Prince Harry's appearance has once again sparked debate after he attended an Armistice Day service sporting a full-set beard.

Taking part in the ceremony at the National Memorial Arboretum he took to the podium to read Rupert Brooke's famous sonnet 'The Soldier'.

But for some, including many of those serving in the Armed Forces and veterans, it was his appearance rather than his words that prompted heated discussion.

In 2015, after an unshaven Prince Harry attended a school in full military uniform, Forces TV's Julie Knox took a close look at the issue:

Hirsute Harry: Was The Prince Too Scruffy On Parade? 
 
What he wears - or doesn’t - hits the headlines. From the inappropriate Nazi fancy dress to his pre-deployment Vegas state of undress, Prince Harry’s wardrobe choices make the front pages. And even when the roguish royal puts a foot wrong, his adoring army of fans forgives him.
 
Now, the former Captain Wales’s personal grooming has split military opinion on standards, one of the most defining and divisive topics in the Forces. 
 
Service personnel are drilled to pay the smartest attention to detail. Their traditional costumes, unique hallmarks of regimental history and quirky customs are what set the British military apart from other sections of society, and their counterparts around the world.
 
A great deal of pride is wrapped up in the collective look of a marching body of men and women, and naturally, they judge each other. It’s a tribal thing: picking holes in the look, stance, or actions of your oppos. Friendly banter.
 
Prince Harry visits Duke of York's Royal Military School
Prince Harry visits Duke of York's Royal Military School
 
The military sees this sibling rivalry as a self-licking lollipop, driving standards higher still through competition. Nobody wants to let their side down.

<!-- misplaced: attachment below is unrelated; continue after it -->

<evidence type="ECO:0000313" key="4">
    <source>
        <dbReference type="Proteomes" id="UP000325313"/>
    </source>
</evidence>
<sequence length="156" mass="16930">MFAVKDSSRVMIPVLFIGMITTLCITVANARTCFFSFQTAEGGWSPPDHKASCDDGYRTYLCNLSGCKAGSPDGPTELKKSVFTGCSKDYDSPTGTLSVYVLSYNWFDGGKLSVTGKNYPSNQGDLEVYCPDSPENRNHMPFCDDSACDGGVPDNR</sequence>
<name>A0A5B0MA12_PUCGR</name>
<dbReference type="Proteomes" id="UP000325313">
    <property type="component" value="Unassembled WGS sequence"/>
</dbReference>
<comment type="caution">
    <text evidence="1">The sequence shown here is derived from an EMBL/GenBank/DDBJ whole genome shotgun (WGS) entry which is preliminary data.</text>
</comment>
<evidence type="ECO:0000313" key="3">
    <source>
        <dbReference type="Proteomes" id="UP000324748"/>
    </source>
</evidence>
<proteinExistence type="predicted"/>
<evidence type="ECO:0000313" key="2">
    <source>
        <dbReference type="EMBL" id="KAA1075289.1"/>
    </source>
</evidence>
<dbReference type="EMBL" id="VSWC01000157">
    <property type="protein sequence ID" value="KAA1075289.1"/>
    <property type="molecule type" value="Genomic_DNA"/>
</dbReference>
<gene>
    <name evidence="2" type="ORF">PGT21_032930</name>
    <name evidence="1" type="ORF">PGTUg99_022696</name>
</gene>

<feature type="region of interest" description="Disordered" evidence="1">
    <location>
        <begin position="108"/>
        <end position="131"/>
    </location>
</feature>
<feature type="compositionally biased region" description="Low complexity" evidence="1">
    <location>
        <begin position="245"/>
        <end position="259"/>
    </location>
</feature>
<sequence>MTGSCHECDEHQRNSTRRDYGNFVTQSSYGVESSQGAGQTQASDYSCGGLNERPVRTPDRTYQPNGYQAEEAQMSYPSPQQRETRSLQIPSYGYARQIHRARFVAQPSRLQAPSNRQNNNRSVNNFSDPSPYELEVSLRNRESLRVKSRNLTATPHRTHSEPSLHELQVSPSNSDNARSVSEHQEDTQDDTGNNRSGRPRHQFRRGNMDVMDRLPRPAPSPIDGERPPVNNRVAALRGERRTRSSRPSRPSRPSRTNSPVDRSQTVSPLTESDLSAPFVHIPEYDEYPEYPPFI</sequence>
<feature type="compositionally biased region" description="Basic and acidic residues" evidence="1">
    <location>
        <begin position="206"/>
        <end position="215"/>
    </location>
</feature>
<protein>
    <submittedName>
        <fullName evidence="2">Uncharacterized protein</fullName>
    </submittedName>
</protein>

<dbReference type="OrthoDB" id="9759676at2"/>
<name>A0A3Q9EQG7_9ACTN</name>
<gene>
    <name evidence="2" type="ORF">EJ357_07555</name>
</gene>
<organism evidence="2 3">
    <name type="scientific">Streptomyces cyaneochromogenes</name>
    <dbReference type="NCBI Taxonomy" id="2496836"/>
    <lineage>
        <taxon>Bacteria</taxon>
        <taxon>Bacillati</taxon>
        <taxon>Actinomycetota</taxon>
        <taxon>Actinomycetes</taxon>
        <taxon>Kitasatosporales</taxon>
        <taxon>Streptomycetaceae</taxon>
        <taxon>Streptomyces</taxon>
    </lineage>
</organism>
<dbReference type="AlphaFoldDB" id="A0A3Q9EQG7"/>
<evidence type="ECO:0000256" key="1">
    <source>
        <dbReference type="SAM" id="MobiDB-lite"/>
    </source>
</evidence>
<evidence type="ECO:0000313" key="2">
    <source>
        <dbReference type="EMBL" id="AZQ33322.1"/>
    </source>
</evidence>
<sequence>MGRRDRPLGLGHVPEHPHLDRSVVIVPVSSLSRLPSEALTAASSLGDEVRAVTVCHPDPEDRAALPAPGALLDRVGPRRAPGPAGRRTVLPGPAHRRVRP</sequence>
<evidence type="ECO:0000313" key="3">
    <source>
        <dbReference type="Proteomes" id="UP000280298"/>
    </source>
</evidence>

Cue the outpouring of comment on His Royal Highness’s facial hair when paired with ceremonial uniform - a ‘no no’ according to Army rules -subject, of course, to quirky historic exceptions: the Pioneer Sergeant, a lumberjack/engineer who fells trees ahead of an advancing unit... the “Battle Axe man”, a tall subaltern who proudly parades 74 Battery’s spoil of war from 1809 one day a year... or those whose beards and whiskers are for medical or religious reasons.
 
Prince Harry in Afghanistan 2008
Prince Harry in Afghanistan 2008
 
But do Queen’s regulations apply to the Queen’s grandson - who’s left the Army anyway? Does the fact he was making a guest appearance at a school with a military ethos make his scruffy face more or less acceptable?
 
 
It’s not the first time Prince Harry has displayed stubble in uniform. On his first deployment to Afghanistan, Second Lieutenant Wales didn’t shave when roughing it as a Forward Air Controller. But on tour, standards are relaxed.
 
They’re not in ‘Number Ones’ - best ceremonial dress - in the desert. Indeed, commanders even allowed British troops to become bearded to gain more street cred with their Afghan Army counterparts in Helmand. But back on the civilised parade square, clean-shaven faces are de rigeur. Unless, it would seem, you’re a royal.
 
HRH Prince Michael of Kent
HRH Prince Michael of Kent
 
Look at Prince Michael of Kent. When he visits his various regiments as honorary colonel, his distinguished beard remains. 
 
Photos of previous Kings in uniform with whiskers have been unearthed by staunch defenders of Prince Harry. But there are those serving and retired soldiers who have taken to Facebook to voice their disgust at the slip in standards.
 
King George V reigned during the First World War
King George V reigned during the First World War
 
Comments include: “Someone might want to remind Prince Harry he is not a Pioneer Sgt and therefore when wearing his military uniform should be clean shaven.” 
And “Beard while wearing the Queen’s uniform? Discipline that man!”
“Harry, you’re a disgrace to the uniform (shave or don’t wear it).”
But the Prince’s supporters are just as vocal: “He is wearing the uniform of an Honorary Colonel of the SCHOOL, so he is not in military uniform, and if you don't think that a Prince, who has taken time out of his busy schedule to go and chat to the kids, give them some support and words of advice and spend time with them is not leading by example, then I don't know what is.”
And “He’s too important to shave”.
“It’s all right – he got a note from his nan.”
Forces TV asked followers on Twitter for their vote - should Harry have got rid of the bristles if he was appearing on parade? It was close shave – but the beards took it, 60/40. 
 
The Ginger Prince can’t lose.
“Prince Harry is one of my heroes though. Total stud. Ok, shows up at parties every now and then naked - but who doesn't??”